Schizoid, androgynous, curious rum. Too well made to ignore, but not appealing enough to collect.
Right during the tasting, before I had done a single bit of research or perused the label beyond the obvious, I looked at my glass, smacked my not quite toothless gums and opined loudly and dogmatically (if not quite coherently) to an empty house that this was a rum from the FourSquare distillery in Barbados.
You might well ask whether my snoot is that good (it’s not), my memory that clear (it’s not) or I knew it for sure (I didn’t). It was more a process of elimination from the Bajan rum canon – it was too clear taste-wise — and not soft enough — to be a St Nicholas Abbey, lacked the discombobulated, raw nature of the Cockspur and sure wasn’t a Mount Gay. That didn’t leave much, no matter how or with what cask Renegade decided to finish it.
Take the opening: soft, flowery, dark sugars, bananas and unsweetened dark chocolate. A bit sharp (it was bottled at 46%, so, okay). Red grapes just starting to go off, bananas, orange peel (not anything sharper like grapefruit or lemon), and a final flirt of cherries, yet overall, the scents married uneasily, resulting in something vaguely androgynous, neither strong or puissant enough to be a bellowing buccanneer (it waved the cutlass to genteelly for that) nor weak enough to be an underproof…it was an uneasy mix of delicacy and clarity without strength of real character (did someone say “Prince Myshkyn”?).
No relief on the palate, however original it turned out to be. The medium bodied amber spirit was drier than I expected, and even a bit briny, and pulled an interesting rabbit out of the bottle…it tasted good enough, full enough, to seem more robust than it actually was. Bananas and white chocolate, a certain creaminess (like unsalted butter, really), white guavas and pecans. I know this sounds odd, but it almost seemed a shade…crunchy. It’s the craziest thing, a sort of dichotomy between the taste and the nose that had heat and citrus-plus-grapes to sniff, yet more settled and softer to sip, finishing off with a sweet, dry exit, segueing into final notes of bananas, apricots and salt biscuits.
I have some mixed feelings on the Renegade here, admiring its professional make and the clarity of the various notes, without actually enjoying the overall experience due to a discordance in the overall marriage of constituent elements. It’s not a bad rum at all, just not one I really felt like raving about to any who would listen. Yet I cannot help but admire how Renegade doesn’t really care – they tried for something off the reservation, and they succeeded. It’s original, that’s for sure.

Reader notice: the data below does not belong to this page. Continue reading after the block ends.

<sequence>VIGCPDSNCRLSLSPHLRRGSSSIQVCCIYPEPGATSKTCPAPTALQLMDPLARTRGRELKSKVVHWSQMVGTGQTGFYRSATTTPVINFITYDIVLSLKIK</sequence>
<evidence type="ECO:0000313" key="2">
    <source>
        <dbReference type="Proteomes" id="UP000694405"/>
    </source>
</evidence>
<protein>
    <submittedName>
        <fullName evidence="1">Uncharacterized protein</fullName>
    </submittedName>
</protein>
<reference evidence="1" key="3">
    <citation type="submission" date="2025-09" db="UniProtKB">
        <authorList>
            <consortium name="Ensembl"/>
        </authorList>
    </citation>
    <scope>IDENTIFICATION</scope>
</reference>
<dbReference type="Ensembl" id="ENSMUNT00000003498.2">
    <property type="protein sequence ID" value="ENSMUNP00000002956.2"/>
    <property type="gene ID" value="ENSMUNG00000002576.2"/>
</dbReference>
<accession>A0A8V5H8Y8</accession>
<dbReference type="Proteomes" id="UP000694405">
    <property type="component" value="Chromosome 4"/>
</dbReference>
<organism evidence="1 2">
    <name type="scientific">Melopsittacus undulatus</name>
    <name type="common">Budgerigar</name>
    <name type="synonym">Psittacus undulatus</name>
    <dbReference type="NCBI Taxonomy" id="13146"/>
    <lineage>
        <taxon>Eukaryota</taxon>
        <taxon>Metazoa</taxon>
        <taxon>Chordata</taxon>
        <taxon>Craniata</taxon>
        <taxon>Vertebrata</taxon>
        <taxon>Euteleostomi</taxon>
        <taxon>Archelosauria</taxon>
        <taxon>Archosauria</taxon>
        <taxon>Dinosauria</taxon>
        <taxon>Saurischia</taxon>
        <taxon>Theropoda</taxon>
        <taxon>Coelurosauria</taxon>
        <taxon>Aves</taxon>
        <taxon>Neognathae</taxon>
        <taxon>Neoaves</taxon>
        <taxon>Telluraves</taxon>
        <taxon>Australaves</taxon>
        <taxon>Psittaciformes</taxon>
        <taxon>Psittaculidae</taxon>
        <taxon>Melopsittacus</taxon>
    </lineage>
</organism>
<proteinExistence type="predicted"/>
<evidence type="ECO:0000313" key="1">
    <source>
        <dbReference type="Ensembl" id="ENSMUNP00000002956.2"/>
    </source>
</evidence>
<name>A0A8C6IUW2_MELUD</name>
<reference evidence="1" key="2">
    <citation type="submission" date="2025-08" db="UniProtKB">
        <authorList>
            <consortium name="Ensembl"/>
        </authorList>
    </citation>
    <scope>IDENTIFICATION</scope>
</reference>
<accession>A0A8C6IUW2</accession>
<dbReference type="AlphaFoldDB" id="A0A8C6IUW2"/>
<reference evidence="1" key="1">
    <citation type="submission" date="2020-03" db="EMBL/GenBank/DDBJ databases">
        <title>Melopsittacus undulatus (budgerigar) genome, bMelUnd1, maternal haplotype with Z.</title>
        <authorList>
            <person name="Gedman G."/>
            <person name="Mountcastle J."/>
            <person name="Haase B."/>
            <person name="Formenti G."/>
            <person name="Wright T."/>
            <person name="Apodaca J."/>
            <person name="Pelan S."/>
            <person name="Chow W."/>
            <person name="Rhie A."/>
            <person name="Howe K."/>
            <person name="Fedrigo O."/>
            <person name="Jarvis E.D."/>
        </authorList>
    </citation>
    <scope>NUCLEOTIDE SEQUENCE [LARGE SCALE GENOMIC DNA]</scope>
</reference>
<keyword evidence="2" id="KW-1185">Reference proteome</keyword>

Unlike most of the Renegades I’ve tried thus far, the label gave me little to work with on the details (I like knowing as much about a rum as possible when doing the write-up). Nothing about the finishing which Bruichladdich usually likes to trumpet front and center, for example…I don’t know why, so here’s what my research (and the bottle) did bring up. Pot still origin. Finished in Ribero del Duero casks – this is a fruity red wine from north central Spain, which explained something of the profile. Yes, the Foursquare distillery supplied the rum, so I called it on that one…though it wasn’t until I took a hard look at the label that I saw it self-evidently mentioned. I should get my glasses changed, or perhaps research before I drink, not after.
But it’s not that any of this matters, really. I’ve said before that Renegades are something of an acquired taste, should never be one’s first try at a rum, and are all quite fascinatingly different — this may be, as I’ve remarked elsewhere, because they are made by whisky makers for whisky drinkers with rummies perhaps as an afterthought. They fail to craft a consistent rum from one bottle to the next (the variations in the line are occasionally awe-inspiring) but they know that the best way to approach making any of them is with a bold and unapologetic take-that attitude that finds ‘em swinging — hard — for the fences, every time, with a sort of giddy, joyous abandon one simply has to admire. So, the end product may not always be what we expect…but man, it’s like watching a Sobers, Worrell, Lloyd or Lara on a weird day. It’s never, ever boring.